In his recent National Affairs essay, “Religion and the American Public,” George Will writes: “I approach the question of religion and American life from the vantage point of an expanding minority,” namely, Americans with no religious affiliation, “a cohort that the Pew public-opinion surveys call the ‘nones.’”
Will’s essay is long and rich, and much could be said about it, but we want to focus on the significance of Will’s lack of religious affiliation, and on a deficiency in his thinking about rights.
Will, a major conservative thinker, has, in this essay, to some extent broken ties with religious conservatism. Granted, denying affiliation with a religion is not the same as rejecting religion, but it is deeply significant—especially for a prominent and highly celebrated conservative journalist.
Will discusses the American founders’ thoughts on religion, noting that some, such as Benjamin Franklin, were Deists who relegated the “creator” to the status of “a rich aunt in Australia: benevolent, distant, and infrequently heard from.” George Washington, notes Will, refused to kneel for prayer; the “longer John Adams lived, the shorter grew his creed”; and Thomas Jefferson endorsed a “wall of separation” between church and state.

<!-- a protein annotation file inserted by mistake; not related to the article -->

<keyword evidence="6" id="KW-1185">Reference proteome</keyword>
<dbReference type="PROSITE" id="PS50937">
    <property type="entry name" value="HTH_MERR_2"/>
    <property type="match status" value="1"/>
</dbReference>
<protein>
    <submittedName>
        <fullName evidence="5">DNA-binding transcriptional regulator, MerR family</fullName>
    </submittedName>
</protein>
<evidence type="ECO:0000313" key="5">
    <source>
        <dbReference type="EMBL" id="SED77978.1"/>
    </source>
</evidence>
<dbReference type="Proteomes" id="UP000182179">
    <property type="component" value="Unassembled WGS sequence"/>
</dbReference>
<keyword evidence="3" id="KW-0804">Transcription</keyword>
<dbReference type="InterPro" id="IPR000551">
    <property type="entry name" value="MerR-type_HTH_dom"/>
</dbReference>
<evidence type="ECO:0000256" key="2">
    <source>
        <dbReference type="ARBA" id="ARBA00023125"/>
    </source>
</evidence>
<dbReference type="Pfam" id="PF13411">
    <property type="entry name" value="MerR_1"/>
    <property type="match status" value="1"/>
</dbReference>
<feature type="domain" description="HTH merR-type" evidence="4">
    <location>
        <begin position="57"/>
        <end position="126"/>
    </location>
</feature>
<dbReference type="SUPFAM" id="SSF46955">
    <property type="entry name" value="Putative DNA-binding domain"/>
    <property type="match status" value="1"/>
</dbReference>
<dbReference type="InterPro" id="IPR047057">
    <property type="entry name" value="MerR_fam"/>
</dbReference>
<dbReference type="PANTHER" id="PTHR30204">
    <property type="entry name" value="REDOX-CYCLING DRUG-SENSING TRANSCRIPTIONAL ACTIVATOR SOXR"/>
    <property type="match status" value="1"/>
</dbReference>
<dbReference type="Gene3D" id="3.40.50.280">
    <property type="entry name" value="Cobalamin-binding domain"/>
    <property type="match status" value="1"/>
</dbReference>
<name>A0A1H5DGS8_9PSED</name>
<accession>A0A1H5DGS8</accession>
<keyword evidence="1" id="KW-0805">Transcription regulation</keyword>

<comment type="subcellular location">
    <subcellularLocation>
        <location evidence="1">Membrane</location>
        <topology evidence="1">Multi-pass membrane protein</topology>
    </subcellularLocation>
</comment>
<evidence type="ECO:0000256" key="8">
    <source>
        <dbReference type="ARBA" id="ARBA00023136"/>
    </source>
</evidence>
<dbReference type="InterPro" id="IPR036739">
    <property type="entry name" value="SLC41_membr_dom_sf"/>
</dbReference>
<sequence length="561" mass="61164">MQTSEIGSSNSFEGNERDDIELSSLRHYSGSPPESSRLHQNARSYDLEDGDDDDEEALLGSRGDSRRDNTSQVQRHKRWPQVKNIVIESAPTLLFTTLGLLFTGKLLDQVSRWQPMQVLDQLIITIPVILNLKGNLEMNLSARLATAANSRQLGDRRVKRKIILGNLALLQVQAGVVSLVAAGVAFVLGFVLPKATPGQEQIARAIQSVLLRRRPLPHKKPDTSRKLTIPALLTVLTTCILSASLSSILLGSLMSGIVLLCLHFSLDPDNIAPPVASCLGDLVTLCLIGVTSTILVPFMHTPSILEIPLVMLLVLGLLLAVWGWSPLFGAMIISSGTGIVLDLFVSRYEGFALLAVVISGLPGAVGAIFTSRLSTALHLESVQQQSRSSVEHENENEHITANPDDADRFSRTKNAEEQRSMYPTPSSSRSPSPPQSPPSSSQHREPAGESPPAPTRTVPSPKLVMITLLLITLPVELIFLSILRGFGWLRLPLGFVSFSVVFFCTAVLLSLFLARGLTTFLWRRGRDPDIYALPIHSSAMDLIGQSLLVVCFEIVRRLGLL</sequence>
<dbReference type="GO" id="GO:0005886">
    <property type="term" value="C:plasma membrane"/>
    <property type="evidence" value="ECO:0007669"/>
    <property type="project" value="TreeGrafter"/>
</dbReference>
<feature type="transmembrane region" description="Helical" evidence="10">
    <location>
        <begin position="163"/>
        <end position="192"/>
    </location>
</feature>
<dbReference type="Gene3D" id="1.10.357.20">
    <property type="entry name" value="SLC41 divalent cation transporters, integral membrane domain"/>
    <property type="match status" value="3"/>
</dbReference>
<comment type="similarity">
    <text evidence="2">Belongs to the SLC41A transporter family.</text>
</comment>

Will then moves to the main concern of his essay: the relationship of religion to the American way—that is, to government based on rights. Here, Will appears further at odds with conservative tradition. “I do not think the idea of natural rights requires a religious foundation,” he writes. “The American founding owed much more to John Locke than to Jesus.” He even says explicitly that neither successful self-government nor “a government with clear limits defined by the natural rights of the governed” requires religion. For these, writes Will, “religion is helpful and important but not quite essential.” . . .